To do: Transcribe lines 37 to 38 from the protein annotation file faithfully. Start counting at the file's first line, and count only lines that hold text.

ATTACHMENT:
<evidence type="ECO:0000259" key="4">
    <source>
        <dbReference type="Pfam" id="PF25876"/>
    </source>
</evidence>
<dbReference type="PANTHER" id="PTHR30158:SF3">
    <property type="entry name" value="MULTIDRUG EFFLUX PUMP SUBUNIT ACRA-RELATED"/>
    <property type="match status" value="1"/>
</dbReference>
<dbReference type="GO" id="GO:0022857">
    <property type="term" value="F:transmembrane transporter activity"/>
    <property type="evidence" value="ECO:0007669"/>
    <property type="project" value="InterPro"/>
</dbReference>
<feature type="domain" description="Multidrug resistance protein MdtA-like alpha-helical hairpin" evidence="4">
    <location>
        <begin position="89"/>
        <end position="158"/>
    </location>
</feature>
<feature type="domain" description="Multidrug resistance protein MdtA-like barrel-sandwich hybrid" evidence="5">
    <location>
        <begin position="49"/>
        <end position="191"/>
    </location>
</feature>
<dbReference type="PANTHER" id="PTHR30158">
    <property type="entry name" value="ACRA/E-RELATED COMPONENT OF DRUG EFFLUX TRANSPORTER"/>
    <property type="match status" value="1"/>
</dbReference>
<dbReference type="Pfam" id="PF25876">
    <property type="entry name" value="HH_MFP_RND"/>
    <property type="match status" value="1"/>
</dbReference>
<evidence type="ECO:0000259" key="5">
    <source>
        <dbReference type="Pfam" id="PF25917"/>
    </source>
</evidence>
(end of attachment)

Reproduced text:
        <dbReference type="Pfam" id="PF25917"/>
    </source>